Linda Lum (author) from Washington State, USA on October 12, 2020:

Denise, it's my pleasure. The happy part of this "gig" is being able to help others. Have a blessed day.

Denise McGill from Fresno CA on October 12, 2020:

Thank you so much for the potato rosette recipe. I'm so glad to find I can do that without the bacon and can even do it with zucchini and carrots. This will be fun. You are the best. Oh, and thanks for the vegan pumpkin pie recipe. I'm saving that one for sure!



Shauna L Bowling from Central Florida on October 12, 2020:

No, Linda, I haven't. I have no reason to omit or substitute eggs and/or dairy from my diet.

Ann Carr from SW England on October 12, 2020:

Good question! I think it's because they have a captive audience, or am I just a cynic?


Linda Lum (author) from Washington State, USA on October 12, 2020:

Good morning Shauna. Yes, the bean liquid (fabulous aquafaba) can be frozen also. Have you toyed with turning it into cool stuff like meringue?

Linda Lum (author) from Washington State, USA on October 12, 2020:

Bill, thanks for hanging in there, despite the questionable intro.

Linda Lum (author) from Washington State, USA on October 12, 2020:

Eric, I'm no master, but I'll share what I know.

Honestly, I can't imagine eating totally plant-based foods either. I love my chicken.

Mr. Carb and I also have scaled back our shopping trips to once per week. As there are just three of us (and our daughter is an itty-bitty little thing, not a growing 10-year old boy) we can pretty much make it from one Sunday to the next with our produce shopping.

I can help you with those 7 curry spices and how to make them meld and blend together. Same place same time next week, OK?

Linda Lum (author) from Washington State, USA on October 12, 2020:

Pamela, I have no problem with your choice of potatoes with bacon. In my Heaven, there will always be bacon.

Linda Lum (author) from Washington State, USA on October 12, 2020:

Dear John, please put away the flame thrower. If you don't cook with gas, just use a long match as you would for lighting a lantern LOL.

Linda Lum (author) from Washington State, USA on October 12, 2020:

Ann, pumpkins show up around Halloween here as well. But many of the hard squashes (the ones with a thick skin, not zucchini) are interchangeable and those are available year-round (at least here in the States).

There will be another batch of cooking terms (not all terms, but the "action verbs") next week.

Yes, gluten-free and dairy-free are more pricey. Why does it cost more to remove something?

Linda Lum (author) from Washington State, USA on October 12, 2020:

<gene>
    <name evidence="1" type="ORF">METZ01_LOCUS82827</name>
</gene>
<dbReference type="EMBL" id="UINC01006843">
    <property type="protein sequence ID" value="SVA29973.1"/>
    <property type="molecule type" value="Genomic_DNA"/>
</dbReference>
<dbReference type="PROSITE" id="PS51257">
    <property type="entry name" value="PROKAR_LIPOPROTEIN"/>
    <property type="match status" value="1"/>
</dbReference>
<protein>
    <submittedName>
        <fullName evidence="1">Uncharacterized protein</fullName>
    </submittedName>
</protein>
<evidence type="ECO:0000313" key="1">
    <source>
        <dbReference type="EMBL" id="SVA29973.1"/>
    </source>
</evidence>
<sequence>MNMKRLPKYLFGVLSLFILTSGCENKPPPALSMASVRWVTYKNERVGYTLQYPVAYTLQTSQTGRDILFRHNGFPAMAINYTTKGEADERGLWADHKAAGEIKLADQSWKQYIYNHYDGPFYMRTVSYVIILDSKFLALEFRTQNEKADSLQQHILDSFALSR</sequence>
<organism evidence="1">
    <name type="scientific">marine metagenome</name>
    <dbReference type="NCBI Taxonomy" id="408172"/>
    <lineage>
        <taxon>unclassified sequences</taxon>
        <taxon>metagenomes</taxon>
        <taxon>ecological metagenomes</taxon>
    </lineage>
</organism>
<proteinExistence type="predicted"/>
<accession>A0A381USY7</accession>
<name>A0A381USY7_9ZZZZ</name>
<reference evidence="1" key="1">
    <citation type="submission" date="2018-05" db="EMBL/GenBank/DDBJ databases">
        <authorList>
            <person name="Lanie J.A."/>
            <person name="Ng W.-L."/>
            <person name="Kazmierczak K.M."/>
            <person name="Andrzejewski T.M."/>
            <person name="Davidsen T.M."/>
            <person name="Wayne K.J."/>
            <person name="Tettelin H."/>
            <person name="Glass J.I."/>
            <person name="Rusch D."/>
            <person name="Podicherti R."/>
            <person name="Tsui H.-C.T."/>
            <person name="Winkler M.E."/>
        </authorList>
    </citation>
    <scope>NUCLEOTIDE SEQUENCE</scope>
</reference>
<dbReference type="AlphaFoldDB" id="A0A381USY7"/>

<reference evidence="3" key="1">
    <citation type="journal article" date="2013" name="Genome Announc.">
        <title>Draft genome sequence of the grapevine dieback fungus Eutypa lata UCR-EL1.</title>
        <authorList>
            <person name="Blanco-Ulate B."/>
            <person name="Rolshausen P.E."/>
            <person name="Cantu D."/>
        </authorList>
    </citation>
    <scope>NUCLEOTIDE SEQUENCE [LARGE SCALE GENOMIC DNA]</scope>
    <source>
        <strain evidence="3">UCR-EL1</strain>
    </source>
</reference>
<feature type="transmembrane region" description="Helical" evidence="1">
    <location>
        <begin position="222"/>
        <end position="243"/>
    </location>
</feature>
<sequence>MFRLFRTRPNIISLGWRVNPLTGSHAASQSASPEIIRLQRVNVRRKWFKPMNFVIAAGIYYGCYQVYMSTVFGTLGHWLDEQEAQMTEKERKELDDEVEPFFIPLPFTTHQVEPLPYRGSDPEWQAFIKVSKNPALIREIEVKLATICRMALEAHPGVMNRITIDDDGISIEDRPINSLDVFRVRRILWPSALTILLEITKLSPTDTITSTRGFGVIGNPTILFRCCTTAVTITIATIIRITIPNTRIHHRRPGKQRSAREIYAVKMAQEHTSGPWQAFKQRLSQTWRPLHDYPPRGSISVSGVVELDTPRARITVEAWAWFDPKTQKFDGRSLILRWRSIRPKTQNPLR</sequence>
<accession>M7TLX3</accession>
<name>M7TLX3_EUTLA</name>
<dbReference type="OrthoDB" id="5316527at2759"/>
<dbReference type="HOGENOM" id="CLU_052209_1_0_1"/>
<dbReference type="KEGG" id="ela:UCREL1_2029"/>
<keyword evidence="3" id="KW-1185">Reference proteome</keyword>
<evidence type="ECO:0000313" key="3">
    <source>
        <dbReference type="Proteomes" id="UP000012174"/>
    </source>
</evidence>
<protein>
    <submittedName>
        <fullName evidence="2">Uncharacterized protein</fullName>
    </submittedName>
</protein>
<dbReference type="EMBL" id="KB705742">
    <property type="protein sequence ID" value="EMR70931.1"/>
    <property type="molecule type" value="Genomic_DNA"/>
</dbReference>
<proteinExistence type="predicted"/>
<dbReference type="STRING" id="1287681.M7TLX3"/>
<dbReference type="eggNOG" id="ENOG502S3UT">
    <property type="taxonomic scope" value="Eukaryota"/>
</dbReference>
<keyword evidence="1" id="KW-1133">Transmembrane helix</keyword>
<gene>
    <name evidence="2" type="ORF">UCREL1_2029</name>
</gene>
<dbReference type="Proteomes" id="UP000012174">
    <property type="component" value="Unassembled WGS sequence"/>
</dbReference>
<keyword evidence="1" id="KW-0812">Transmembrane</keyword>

Flourish, I hadn't even thought of purple potatoes. Where I live they are ridiculously expensive, so I've never tried them. I don't know if they are a starchy potato (like russets) or waxy (like red potatoes). And I don' t know which of those two works best for these recipes (or if it even matters). So many questions. If you get a chance to try them out in one of these recipes, please let me know. I'd love to learn the outcome. I'm always looking for new (stunningly beautiful) foods to create for my vegetarian daughter when she visits.

Thanks, and have a great day. I'll have another article tomorrow.

Shauna L Bowling from Central Florida on October 12, 2020:

Linda, all of those potato roses look yummy. And they're so pretty!

I love pumpkin pie and bake one or two every year for Thanksgiving. I love the way the house smells while they're baking.

I've never thought about cooking and freezing beans; I always have dry beans in my pantry. It's a great idea, though. The sodium level can be controlled that way. I would imagine the bean liquid can be frozen as well for those who use it in vegan recipes.

And as always, love the kitties!

Bill Holland from Olympia, WA on October 12, 2020:

You almost lost me with the vegan pumpkin pie. lol But we're friends, so I soldiered through. :)

Stay dry and have a fantastic week, Linda! I'm a bit waterlogged from yesterday.

Eric Dierker from Spring Valley, CA. U.S.A. on October 12, 2020:

And here I though Julienne was a fancy dish. I assumed fold was like in omelets. The language of cooking is so fascinating when told by a master.

I cannot even imagine being a Vegan but your recipes in that regard have me rethinking it. We just don't get all the fresh veggies these days like I used to shopping every other day. Not that we are whining as no one has a reason to be skinny in this house.

Now I get the idea of 7 Indian spices and I love curry. What can a simpleton like me do to it right. Mine just tastes like 7 spices.

Pamela Oglesby from Sunny Florida on October 12, 2020:

You probably would not like my opinion as I would not make the poatoes without the bacon. I am not a big fan of zucchini, so LOL.

The definitions have been interesting and I never thought about freezing beans, so that is good to know. I hope you have a very good week, Linda.

John Hansen from Gondwana Land on October 12, 2020:

I love the look of those baked potato roses etc. I have never tried to do flambé yet, though I have got a small butane flame thrower especially for it. Maybe one day. Thanks for sharing, Linda.

Ann Carr from SW England on October 12, 2020:

Pumpkin isn't at all common in England, except around Hallowe'en, then just for hollowing out and making faces, with candles inside. We don't tend to eat it much. However, I've noticed them becoming more common these days. I do like the flavour.

Good idea to include cooking terms. I'm pleased to say I knew most of these! Those potato roses look yummy too!

Good to have gluten and dairy free recipes as both my daughters and my oldest granddaughter have allergies. It's easier to find ingredients these days but they remain more expensive.

As always, feeling hungry after reading your hub, Linda!


FlourishAnyway from USA on October 11, 2020:

Those potato rosettes are beautiful. Since there are purple potatoes I bet you could get really creative with this!